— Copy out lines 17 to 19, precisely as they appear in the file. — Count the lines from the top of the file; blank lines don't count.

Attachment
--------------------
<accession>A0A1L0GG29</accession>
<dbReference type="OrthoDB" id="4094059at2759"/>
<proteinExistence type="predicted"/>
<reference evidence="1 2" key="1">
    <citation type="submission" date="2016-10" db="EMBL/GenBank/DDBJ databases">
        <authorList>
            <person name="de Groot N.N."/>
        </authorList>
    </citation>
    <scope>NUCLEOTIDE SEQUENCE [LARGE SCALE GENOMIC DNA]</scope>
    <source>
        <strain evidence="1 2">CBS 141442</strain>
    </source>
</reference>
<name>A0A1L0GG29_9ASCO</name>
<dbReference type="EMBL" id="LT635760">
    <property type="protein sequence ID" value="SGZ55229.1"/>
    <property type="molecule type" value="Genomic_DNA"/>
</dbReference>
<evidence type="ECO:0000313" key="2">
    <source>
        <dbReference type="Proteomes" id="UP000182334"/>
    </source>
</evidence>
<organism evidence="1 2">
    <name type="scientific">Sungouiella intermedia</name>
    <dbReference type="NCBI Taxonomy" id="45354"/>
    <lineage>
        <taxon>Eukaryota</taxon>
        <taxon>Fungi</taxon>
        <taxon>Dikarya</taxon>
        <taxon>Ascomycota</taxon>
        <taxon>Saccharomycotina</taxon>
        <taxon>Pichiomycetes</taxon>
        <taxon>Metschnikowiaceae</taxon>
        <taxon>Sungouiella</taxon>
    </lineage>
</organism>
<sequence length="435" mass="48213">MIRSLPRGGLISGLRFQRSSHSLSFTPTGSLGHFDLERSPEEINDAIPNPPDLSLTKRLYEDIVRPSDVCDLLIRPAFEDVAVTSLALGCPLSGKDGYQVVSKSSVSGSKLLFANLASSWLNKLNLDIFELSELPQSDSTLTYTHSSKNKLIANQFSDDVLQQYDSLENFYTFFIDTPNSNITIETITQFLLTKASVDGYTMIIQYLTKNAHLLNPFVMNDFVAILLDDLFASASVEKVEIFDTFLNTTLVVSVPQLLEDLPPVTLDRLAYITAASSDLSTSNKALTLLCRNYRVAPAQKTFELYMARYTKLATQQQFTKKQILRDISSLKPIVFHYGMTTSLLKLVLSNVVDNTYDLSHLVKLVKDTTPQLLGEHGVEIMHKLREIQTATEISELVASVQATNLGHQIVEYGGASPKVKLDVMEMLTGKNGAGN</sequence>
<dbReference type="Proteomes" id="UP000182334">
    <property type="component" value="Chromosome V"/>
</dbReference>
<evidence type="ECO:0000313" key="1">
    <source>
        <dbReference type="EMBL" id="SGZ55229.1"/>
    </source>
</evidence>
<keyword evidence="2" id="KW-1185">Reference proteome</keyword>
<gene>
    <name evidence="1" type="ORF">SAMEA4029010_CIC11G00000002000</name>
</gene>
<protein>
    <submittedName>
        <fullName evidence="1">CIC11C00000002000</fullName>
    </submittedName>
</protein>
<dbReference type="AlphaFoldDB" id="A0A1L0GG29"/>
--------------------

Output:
    <property type="protein sequence ID" value="SGZ55229.1"/>
    <property type="molecule type" value="Genomic_DNA"/>
</dbReference>